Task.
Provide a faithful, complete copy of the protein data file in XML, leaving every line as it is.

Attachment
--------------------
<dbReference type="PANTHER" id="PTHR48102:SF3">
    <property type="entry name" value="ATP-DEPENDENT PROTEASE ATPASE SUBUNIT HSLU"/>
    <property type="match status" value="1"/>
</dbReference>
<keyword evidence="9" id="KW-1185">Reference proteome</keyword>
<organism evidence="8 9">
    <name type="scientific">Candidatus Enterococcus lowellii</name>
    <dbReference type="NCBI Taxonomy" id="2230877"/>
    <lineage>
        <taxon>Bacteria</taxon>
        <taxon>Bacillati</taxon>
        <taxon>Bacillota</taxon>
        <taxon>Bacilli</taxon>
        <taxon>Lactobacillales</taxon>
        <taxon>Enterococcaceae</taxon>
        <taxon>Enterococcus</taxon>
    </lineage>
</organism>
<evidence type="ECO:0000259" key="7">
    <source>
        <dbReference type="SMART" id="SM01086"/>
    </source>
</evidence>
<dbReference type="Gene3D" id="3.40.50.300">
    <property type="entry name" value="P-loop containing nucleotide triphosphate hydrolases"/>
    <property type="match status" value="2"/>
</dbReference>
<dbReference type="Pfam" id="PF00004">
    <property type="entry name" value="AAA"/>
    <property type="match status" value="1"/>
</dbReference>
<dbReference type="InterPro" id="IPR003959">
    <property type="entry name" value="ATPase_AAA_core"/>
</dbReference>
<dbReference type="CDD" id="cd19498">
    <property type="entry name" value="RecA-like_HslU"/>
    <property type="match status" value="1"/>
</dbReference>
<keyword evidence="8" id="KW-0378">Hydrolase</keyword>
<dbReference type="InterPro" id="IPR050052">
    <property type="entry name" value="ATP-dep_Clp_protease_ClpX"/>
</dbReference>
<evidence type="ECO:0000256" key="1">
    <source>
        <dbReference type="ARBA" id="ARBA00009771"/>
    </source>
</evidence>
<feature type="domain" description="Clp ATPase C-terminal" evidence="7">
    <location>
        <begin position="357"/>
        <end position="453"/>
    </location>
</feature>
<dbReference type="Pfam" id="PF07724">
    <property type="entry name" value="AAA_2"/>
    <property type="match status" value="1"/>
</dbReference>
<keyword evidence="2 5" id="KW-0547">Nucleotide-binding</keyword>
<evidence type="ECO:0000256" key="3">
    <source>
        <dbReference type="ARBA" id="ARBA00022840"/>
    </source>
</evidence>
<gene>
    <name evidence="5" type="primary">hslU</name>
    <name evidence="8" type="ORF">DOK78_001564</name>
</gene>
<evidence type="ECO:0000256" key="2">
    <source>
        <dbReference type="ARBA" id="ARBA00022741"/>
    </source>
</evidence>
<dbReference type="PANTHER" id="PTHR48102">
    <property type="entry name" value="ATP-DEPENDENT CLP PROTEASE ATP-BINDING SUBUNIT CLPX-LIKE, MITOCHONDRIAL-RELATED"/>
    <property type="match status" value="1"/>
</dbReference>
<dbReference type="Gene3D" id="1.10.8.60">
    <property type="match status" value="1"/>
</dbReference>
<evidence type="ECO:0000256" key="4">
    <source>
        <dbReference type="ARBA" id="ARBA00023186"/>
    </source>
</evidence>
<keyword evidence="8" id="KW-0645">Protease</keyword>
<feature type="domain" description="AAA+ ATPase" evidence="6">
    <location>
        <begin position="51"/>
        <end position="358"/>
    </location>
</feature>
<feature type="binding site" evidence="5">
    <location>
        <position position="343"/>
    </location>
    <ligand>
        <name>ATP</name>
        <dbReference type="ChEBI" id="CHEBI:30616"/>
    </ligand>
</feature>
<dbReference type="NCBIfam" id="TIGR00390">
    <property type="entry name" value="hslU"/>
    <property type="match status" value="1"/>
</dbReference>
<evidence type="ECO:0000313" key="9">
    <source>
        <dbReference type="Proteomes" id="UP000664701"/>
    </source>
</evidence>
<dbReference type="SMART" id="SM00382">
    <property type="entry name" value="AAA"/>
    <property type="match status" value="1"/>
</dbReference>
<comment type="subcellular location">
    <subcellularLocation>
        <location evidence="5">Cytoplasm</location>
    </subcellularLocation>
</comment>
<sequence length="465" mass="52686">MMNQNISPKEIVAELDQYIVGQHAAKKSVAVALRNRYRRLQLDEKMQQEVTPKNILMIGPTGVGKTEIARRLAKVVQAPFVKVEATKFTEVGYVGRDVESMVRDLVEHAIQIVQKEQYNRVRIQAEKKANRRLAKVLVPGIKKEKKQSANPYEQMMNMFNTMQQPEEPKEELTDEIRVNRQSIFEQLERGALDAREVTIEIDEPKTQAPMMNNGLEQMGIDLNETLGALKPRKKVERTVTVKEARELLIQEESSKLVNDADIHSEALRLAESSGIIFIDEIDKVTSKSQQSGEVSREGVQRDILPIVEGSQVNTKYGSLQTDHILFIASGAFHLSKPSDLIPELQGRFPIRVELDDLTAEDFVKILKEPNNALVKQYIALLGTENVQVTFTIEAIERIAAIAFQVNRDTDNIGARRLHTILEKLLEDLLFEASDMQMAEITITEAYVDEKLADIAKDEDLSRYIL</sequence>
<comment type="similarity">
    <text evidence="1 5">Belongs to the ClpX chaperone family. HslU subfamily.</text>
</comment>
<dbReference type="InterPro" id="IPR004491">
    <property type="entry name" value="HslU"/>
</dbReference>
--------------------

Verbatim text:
<dbReference type="PANTHER" id="PTHR48102:SF3">
    <property type="entry name" value="ATP-DEPENDENT PROTEASE ATPASE SUBUNIT HSLU"/>
    <property type="match status" value="1"/>
</dbReference>
<keyword evidence="9" id="KW-1185">Reference proteome</keyword>
<organism evidence="8 9">
    <name type="scientific">Candidatus Enterococcus lowellii</name>
    <dbReference type="NCBI Taxonomy" id="2230877"/>
    <lineage>
        <taxon>Bacteria</taxon>
        <taxon>Bacillati</taxon>
        <taxon>Bacillota</taxon>
        <taxon>Bacilli</taxon>
        <taxon>Lactobacillales</taxon>
        <taxon>Enterococcaceae</taxon>
        <taxon>Enterococcus</taxon>
    </lineage>
</organism>
<evidence type="ECO:0000259" key="7">
    <source>
        <dbReference type="SMART" id="SM01086"/>
    </source>
</evidence>
<dbReference type="Gene3D" id="3.40.50.300">
    <property type="entry name" value="P-loop containing nucleotide triphosphate hydrolases"/>
    <property type="match status" value="2"/>
</dbReference>
<dbReference type="Pfam" id="PF00004">
    <property type="entry name" value="AAA"/>
    <property type="match status" value="1"/>
</dbReference>
<dbReference type="InterPro" id="IPR003959">
    <property type="entry name" value="ATPase_AAA_core"/>
</dbReference>
<dbReference type="CDD" id="cd19498">
    <property type="entry name" value="RecA-like_HslU"/>
    <property type="match status" value="1"/>
</dbReference>
<keyword evidence="8" id="KW-0378">Hydrolase</keyword>
<dbReference type="InterPro" id="IPR050052">
    <property type="entry name" value="ATP-dep_Clp_protease_ClpX"/>
</dbReference>
<evidence type="ECO:0000256" key="1">
    <source>
        <dbReference type="ARBA" id="ARBA00009771"/>
    </source>
</evidence>
<feature type="domain" description="Clp ATPase C-terminal" evidence="7">
    <location>
        <begin position="357"/>
        <end position="453"/>
    </location>
</feature>
<dbReference type="Pfam" id="PF07724">
    <property type="entry name" value="AAA_2"/>
    <property type="match status" value="1"/>
</dbReference>
<keyword evidence="2 5" id="KW-0547">Nucleotide-binding</keyword>
<evidence type="ECO:0000256" key="3">
    <source>
        <dbReference type="ARBA" id="ARBA00022840"/>
    </source>
</evidence>
<gene>
    <name evidence="5" type="primary">hslU</name>
    <name evidence="8" type="ORF">DOK78_001564</name>
</gene>
<evidence type="ECO:0000256" key="2">
    <source>
        <dbReference type="ARBA" id="ARBA00022741"/>
    </source>
</evidence>
<dbReference type="PANTHER" id="PTHR48102">
    <property type="entry name" value="ATP-DEPENDENT CLP PROTEASE ATP-BINDING SUBUNIT CLPX-LIKE, MITOCHONDRIAL-RELATED"/>
    <property type="match status" value="1"/>
</dbReference>
<dbReference type="Gene3D" id="1.10.8.60">
    <property type="match status" value="1"/>
</dbReference>
<evidence type="ECO:0000256" key="4">
    <source>
        <dbReference type="ARBA" id="ARBA00023186"/>
    </source>
</evidence>
<keyword evidence="8" id="KW-0645">Protease</keyword>
<feature type="domain" description="AAA+ ATPase" evidence="6">
    <location>
        <begin position="51"/>
        <end position="358"/>
    </location>
</feature>
<feature type="binding site" evidence="5">
    <location>
        <position position="343"/>
    </location>
    <ligand>
        <name>ATP</name>
        <dbReference type="ChEBI" id="CHEBI:30616"/>
    </ligand>
</feature>
<dbReference type="NCBIfam" id="TIGR00390">
    <property type="entry name" value="hslU"/>
    <property type="match status" value="1"/>
</dbReference>
<evidence type="ECO:0000313" key="9">
    <source>
        <dbReference type="Proteomes" id="UP000664701"/>
    </source>
</evidence>
<dbReference type="SMART" id="SM00382">
    <property type="entry name" value="AAA"/>
    <property type="match status" value="1"/>
</dbReference>
<comment type="subcellular location">
    <subcellularLocation>
        <location evidence="5">Cytoplasm</location>
    </subcellularLocation>
</comment>
<sequence length="465" mass="52686">MMNQNISPKEIVAELDQYIVGQHAAKKSVAVALRNRYRRLQLDEKMQQEVTPKNILMIGPTGVGKTEIARRLAKVVQAPFVKVEATKFTEVGYVGRDVESMVRDLVEHAIQIVQKEQYNRVRIQAEKKANRRLAKVLVPGIKKEKKQSANPYEQMMNMFNTMQQPEEPKEELTDEIRVNRQSIFEQLERGALDAREVTIEIDEPKTQAPMMNNGLEQMGIDLNETLGALKPRKKVERTVTVKEARELLIQEESSKLVNDADIHSEALRLAESSGIIFIDEIDKVTSKSQQSGEVSREGVQRDILPIVEGSQVNTKYGSLQTDHILFIASGAFHLSKPSDLIPELQGRFPIRVELDDLTAEDFVKILKEPNNALVKQYIALLGTENVQVTFTIEAIERIAAIAFQVNRDTDNIGARRLHTILEKLLEDLLFEASDMQMAEITITEAYVDEKLADIAKDEDLSRYIL</sequence>
<comment type="similarity">
    <text evidence="1 5">Belongs to the ClpX chaperone family. HslU subfamily.</text>
</comment>
<dbReference type="InterPro" id="IPR004491">
    <property type="entry name" value="HslU"/>
</dbReference>